Acela Decelerates

Dr. Ted Schwartz CBS/The Early Show

Just one day after entering regular passenger service, Amtrak's high-speed Acela Express train was sidelined Tuesday as mechanics fixed the metal bars that connect the train to overhead electrical lines.

After its round trip to Boston Monday, Amtrak inspectors found "minor damage" on the train's pantograph, said railway spokesman Rick Remington. He said the equipment was repaired but not in time for the train to leave Washington at 5 a.m. Tuesday for its second day of service.

A conventional Amtrak Metroliner train was sent out in its place. But that train ran into problems of its own, suffering engine failure near Bridgeport, Conn. The train resumed and was running about two hours behind schedule, Remington said.

The Acela Express train, with its distinctive tapered nose and upgraded seats and amenities, was on its way to Boston without passengers late Tuesday morning. Amtrak officials said it would resume service on the southbound return trip that leaves Boston's South Station at 5:12 p.m.

Amtrak spokeswoman Cecilia Cummings said the equipment problem "is nothing that is specific to high-speed rail. It's just one of the mechanical vulnerabilities of electric trains."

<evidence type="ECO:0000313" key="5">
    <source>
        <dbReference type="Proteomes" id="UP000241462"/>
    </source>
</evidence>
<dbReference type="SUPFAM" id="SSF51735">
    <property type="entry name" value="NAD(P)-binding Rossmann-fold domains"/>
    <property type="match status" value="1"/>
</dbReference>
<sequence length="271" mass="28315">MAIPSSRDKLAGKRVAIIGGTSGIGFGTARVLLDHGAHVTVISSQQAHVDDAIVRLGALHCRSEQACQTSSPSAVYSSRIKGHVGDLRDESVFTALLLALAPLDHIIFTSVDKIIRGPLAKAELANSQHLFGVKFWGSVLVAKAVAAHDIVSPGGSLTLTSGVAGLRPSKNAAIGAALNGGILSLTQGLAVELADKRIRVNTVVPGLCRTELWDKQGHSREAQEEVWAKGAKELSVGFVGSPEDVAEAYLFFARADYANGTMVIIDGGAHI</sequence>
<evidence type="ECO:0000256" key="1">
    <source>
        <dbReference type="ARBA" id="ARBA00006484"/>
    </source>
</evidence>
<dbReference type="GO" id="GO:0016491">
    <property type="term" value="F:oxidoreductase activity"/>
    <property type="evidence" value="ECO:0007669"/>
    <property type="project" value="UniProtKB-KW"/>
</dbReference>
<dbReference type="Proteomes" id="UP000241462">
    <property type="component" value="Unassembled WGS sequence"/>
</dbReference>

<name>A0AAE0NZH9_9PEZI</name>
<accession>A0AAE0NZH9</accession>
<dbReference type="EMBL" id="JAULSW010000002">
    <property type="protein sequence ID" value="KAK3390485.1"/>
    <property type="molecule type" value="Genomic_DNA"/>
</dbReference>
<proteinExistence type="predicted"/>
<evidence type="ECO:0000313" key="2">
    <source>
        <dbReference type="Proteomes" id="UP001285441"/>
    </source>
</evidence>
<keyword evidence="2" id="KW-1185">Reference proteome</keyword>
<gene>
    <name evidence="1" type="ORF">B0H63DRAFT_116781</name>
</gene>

"Because it's the Acela Express," she added, "we wanted to err on the side of double, double, super caution, so we pulled it" out of service.

All Amtrak passengers who had bought tickets for the northbound Acela Express train will receive refunds, Remington said.

He said passengers stuck on the Metroliner train when it suffered engine failure north of New York will get full refunds, while others will be reimbursed the difference up to $21 between a Metroliner fare and an Acela Express fare.

The eight-car train is the first of 20 that Amtrak is receiving from Bombardier Transportation of Canada and Alstom Ltd. of France. Acela Express incorporates the electric propulsion system of the French TGV, manufactured by Alstom, with Bombardier's advanced tilt technology, which allows the train to take curves at higher speeds.

The train reaches a top speed of 135 mph between Washington and New York, and 150 mph between New York and Boston. Higher speeds will be possible when tracks are upgraded.

All 20 Acela Express trains are scheduled to be operating in the Washington-New York-Boston Northeast Corridor by next summer. If they prove popular, Amtrak hopes to offer high-speed service elsewhere. The top speed for most passenger trains outside the Northeast Corridor is 79 mph.

After several delays, Amtrak took delivery of the first eight-car train in October. The train carried VIPs from Washington to Boston in an inaugural run on Nov. 16.

It entered regular passenger service Monday, connecting Washington and New York in two hours, 47 minutes, making stops in Maryland, Delaware, Pennsylvania and New Jersey. From New York, it reached Boston in three hours, 38 minutes with stops in Connecticut and Rhode Island.

The train made it return trip from Boston to Washington Monday night.


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  • CBSNews.com staff CBSNews.com staff

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